Recent Snowy Plover population increase arises from high immigration rate in coastal northern California


40 – 48

1 April 17

Mark A. Colwell, Elizabeth J. Feucht, Matt J. Lau, David J. Orluck, Sean E. McAllister, Amber N. Transou


Mark Colwell
Wildlife Department, Humboldt State University, Arcata, CA 95521, USA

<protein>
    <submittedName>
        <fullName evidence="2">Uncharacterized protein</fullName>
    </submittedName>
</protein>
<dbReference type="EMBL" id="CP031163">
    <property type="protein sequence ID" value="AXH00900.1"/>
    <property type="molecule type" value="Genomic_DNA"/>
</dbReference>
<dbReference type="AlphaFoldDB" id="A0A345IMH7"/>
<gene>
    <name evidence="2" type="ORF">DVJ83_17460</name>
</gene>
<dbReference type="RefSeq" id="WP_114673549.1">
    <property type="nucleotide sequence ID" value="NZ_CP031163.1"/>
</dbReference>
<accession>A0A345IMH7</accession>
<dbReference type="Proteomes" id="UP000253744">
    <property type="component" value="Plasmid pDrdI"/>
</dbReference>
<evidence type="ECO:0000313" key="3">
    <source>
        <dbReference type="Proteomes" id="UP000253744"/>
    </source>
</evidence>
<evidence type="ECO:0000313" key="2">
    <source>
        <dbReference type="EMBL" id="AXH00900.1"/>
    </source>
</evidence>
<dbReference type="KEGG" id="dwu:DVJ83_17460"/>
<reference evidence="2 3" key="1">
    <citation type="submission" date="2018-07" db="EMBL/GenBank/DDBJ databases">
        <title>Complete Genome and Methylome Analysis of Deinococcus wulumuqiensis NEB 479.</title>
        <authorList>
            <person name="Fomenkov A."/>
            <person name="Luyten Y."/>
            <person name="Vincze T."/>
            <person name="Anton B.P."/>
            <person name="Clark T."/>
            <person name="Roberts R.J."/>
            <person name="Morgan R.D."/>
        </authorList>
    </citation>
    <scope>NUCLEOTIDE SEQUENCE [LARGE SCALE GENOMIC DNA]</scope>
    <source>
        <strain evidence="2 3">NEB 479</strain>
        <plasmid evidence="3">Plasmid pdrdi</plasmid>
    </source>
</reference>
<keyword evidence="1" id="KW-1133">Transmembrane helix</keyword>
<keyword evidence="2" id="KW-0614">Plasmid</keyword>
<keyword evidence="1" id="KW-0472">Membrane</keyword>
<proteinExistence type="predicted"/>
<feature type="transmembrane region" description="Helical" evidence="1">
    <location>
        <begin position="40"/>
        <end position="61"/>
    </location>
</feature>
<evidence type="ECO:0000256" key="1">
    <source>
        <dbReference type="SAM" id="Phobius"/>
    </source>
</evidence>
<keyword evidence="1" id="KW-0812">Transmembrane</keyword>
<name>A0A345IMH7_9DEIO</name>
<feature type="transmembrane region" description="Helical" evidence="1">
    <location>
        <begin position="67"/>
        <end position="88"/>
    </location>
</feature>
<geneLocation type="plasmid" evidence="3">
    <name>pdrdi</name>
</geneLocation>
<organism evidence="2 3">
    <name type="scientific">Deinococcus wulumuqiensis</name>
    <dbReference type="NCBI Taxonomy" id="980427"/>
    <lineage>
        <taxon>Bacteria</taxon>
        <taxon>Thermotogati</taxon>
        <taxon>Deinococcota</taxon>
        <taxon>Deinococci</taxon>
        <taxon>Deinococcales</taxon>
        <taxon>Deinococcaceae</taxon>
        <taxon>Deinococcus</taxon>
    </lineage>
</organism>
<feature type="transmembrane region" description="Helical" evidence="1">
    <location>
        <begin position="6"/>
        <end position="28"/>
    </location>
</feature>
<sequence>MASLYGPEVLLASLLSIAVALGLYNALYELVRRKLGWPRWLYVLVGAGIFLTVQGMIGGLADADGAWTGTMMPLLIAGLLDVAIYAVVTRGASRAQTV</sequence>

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The Pacific coast population of the Snowy Plover Charadrius nivosus nivosus is listed as threatened under the U.S. Endangered Species Act, which requires demographic data to inform management directed at increasing the population. Accordingly, we summarized a 16-year dataset on population size and growth, return rates, and productivity of a color-marked breeding population in coastal northern California, one of six recovery units for the listed population. The geographically isolated population varied annually in size (19–74 breeding adults), with an early nine-year decline (λ = 0.92 ± 0.30) followed by a seven-year increase (λ = 1.22 ± 0.19). Overall, productivity averaged 0.85 ± 0.29 chicks fledged per male, which is well below that identified by viability analyses to maintain the population. Adult return rates, an index of survivorship, varied greatly among years (30–95%). Immigrants comprise 63 ± 5% of the population over the past 12 years when we have marked approximately 95% of breeding adults. We conclude that the northern California population is a demographic sink, and that management actions currently are insufficient to increase the population; recent growth stems from immigration.